School is back in session. Lawrence County students began their first day of the 2019-2020 school year Wednesday, Aug. 7.
Earlier this year, the superintendent said students will return to schools that “will be more protected this year than they ever have.”
The Lawrence County Sheriff’s Department will employ four full-time School Resource Officers and two part-time SROS for county schools this year, Sheriff Max Sanders confirmed Friday.
Last year the department employed four part-time SROs and two full-time officers, he added.
“We have done some calculations, and our plan is now to have more full-time and less part-time officers dedicated to being SROs,” Smith said. “We met with Sheriff Sanders and his staff, and I believe we will have the best coverage we’ve ever had and will ensure the SROs will be certified.”
Sanders said the budget for SROs was doubled to $160,000 this year from $80,000 in 2018. He said additional deputies and officers from Moulton, Courtland, North Courtland and Town Creek would routinely patrol campuses when they are in the area as well.
Smith said the additional funds for SROs were obtained this year from a state supplemental appropriations fund and federal funds allocated to safety.
This year, faculty members will also participate in active shooter courses through ALICE Safety Training and become ALICE (alert, lockdown, inform, counter and evacuate) certified, said Smith.
In weeks leading up to the start of the school year, the school board also approved several projects that will be funded by a portion of the $1.25 million state supplemental appropriation fund that must be spent by the end of fiscal 2020.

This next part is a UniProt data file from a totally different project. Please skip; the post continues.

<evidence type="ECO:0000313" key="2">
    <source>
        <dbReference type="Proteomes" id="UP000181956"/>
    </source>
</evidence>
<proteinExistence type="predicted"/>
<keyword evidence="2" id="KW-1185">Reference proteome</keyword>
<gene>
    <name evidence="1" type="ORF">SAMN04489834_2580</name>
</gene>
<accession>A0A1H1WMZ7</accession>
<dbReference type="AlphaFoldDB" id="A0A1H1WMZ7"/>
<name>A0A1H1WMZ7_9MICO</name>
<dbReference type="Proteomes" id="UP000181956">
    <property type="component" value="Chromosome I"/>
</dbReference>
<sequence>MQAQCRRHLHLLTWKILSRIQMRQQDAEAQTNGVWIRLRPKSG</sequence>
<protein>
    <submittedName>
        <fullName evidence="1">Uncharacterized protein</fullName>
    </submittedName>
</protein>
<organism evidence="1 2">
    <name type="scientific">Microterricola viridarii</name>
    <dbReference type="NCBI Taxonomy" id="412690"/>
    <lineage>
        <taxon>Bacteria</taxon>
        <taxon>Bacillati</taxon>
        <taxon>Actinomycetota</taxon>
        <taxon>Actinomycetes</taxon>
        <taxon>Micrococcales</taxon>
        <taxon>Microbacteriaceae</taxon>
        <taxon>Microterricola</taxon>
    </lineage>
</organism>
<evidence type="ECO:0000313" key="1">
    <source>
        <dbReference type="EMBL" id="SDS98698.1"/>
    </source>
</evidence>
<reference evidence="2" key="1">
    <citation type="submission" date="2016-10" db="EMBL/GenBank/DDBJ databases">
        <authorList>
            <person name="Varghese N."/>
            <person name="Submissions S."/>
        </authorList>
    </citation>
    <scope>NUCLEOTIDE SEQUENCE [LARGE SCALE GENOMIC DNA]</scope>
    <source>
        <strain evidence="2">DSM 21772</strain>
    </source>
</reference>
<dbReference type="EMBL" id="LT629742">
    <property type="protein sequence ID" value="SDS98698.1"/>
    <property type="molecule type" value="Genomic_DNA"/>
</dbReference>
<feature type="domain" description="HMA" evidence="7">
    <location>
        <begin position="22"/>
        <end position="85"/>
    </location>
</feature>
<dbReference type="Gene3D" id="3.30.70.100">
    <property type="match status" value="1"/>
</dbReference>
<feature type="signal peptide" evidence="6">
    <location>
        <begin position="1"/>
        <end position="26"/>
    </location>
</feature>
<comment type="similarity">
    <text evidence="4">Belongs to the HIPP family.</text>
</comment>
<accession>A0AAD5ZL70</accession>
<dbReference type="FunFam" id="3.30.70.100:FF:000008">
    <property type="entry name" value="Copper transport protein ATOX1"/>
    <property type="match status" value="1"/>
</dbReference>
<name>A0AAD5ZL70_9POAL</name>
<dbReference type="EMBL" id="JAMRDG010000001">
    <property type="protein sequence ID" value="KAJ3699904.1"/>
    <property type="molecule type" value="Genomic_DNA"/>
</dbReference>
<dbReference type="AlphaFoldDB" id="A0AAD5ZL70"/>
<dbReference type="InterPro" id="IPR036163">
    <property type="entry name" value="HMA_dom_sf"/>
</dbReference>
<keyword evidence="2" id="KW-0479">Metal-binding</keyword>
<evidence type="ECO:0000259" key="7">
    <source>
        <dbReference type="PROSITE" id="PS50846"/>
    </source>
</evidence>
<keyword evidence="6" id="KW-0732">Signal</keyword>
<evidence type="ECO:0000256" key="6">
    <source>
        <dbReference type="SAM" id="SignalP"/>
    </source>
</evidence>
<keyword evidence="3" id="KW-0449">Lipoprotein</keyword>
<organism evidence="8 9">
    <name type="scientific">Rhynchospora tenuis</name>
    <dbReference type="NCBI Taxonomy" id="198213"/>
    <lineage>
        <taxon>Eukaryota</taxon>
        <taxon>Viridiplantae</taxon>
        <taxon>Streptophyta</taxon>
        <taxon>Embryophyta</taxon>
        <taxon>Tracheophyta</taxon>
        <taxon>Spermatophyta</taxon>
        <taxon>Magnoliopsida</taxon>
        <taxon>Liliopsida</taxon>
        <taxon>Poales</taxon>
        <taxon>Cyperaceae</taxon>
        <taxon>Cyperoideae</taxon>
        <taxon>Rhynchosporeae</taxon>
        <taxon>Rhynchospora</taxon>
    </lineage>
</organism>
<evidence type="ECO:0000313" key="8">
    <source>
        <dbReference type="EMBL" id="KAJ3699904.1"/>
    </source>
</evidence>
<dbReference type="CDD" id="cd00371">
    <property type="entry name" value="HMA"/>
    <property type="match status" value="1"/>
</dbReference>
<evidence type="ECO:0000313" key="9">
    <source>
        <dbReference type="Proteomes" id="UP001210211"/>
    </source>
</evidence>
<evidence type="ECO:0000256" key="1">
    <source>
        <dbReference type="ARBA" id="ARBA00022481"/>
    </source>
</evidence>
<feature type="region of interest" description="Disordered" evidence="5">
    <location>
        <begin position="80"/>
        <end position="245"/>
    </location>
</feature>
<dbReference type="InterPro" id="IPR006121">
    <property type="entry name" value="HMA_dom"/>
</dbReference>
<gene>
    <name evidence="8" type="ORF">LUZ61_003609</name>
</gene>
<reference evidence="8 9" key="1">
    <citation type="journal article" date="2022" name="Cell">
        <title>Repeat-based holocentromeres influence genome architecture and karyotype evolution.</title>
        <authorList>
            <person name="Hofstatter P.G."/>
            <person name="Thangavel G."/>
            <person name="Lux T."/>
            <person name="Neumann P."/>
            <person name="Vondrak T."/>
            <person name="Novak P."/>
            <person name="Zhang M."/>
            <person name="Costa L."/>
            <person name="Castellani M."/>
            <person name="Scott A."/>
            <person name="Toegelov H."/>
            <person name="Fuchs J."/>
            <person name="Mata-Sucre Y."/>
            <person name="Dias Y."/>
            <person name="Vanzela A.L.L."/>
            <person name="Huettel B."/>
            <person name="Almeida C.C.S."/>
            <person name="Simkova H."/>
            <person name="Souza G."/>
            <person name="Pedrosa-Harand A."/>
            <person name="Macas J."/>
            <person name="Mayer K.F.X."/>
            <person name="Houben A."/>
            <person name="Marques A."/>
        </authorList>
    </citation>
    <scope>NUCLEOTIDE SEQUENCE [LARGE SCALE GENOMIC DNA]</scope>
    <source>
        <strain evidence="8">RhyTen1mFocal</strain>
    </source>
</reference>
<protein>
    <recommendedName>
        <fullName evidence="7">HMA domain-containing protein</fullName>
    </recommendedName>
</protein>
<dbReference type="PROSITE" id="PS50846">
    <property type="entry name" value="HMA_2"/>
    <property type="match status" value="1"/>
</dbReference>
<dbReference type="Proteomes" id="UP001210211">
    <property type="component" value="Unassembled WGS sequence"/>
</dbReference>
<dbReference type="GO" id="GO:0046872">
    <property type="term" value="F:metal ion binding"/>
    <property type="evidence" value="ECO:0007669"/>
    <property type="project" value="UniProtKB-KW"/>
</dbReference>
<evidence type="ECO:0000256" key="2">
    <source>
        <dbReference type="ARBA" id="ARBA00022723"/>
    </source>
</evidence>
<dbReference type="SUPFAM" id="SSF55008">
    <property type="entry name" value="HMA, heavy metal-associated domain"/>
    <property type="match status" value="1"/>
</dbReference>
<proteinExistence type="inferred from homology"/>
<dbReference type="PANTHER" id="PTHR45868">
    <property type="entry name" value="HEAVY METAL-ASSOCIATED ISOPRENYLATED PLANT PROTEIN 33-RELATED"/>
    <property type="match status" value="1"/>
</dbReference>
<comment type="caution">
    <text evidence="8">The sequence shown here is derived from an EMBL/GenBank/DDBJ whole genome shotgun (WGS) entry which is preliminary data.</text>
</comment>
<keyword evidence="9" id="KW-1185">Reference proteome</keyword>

Such projects approved for the 2019-2020 school year included the installation of a video security system at East Lawrence High School, not to exceed $7,950 and the installation of video security and intercom systems at the Judy Jester Learning Center, not to exceed $9,530.
Smith said the school board has allocated about $550,000 for maintenance projects to be carried out at each of the public schools in Lawrence County. Awning installations at Lawrence County High School were another priority listed by the superintendent that will benefit from the appropriations fund.
The board also plans to use some of the state funding to expand the career tech center.
“We’ll be adding a second industrial maintenance program,” he said in a July 23 board meeting. “The money cannot be used for recurring expenses such as salaries, but a lot of the equipment for industrial maintenance will come out of this fund.”
He said the supplemental appropriation fund could only be spent on transportation, insuring facilities, repairs or deferred maintenance, school safety measures, technology and classroom instructional supplements.